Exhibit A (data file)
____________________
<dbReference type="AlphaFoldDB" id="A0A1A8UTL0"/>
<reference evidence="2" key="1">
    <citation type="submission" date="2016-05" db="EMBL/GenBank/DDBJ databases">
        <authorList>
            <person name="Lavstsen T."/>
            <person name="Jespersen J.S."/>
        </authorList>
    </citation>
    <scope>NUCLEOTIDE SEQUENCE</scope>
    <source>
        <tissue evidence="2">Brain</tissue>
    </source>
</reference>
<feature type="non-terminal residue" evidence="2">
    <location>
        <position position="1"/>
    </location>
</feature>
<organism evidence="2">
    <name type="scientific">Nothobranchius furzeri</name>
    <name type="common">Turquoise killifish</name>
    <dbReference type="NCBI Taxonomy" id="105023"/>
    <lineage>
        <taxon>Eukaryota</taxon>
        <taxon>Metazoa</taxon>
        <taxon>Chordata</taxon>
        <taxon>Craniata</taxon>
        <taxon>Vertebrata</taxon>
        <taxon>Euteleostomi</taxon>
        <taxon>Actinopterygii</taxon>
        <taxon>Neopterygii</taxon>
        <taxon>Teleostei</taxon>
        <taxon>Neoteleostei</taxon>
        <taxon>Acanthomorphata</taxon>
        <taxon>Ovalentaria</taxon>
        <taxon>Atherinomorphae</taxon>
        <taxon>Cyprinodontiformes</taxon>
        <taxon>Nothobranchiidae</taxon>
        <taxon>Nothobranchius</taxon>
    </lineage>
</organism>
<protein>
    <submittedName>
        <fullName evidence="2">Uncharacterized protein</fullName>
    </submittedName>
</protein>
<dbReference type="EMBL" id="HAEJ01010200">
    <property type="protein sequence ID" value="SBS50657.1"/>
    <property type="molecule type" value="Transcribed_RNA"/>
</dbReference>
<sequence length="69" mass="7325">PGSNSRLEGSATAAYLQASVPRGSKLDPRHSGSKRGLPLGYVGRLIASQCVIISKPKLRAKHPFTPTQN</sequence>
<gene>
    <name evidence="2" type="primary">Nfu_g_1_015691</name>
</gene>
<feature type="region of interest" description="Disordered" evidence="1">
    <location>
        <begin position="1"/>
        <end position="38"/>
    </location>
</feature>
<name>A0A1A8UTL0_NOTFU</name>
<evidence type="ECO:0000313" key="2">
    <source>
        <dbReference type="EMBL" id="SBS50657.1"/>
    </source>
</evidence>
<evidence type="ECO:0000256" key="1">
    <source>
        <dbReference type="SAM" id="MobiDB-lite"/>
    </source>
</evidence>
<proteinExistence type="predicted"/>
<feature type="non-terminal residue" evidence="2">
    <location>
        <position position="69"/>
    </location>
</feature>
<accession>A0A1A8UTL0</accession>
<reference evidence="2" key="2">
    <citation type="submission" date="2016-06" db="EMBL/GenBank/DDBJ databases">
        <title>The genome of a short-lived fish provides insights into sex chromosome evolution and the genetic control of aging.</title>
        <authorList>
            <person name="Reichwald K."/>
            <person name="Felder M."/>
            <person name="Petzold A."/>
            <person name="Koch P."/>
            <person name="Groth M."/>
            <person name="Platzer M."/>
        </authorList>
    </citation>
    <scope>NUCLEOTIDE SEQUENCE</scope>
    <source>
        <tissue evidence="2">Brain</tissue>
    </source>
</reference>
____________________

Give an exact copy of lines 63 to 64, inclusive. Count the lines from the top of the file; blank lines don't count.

    <source>
        <dbReference type="EMBL" id="SBS50657.1"/>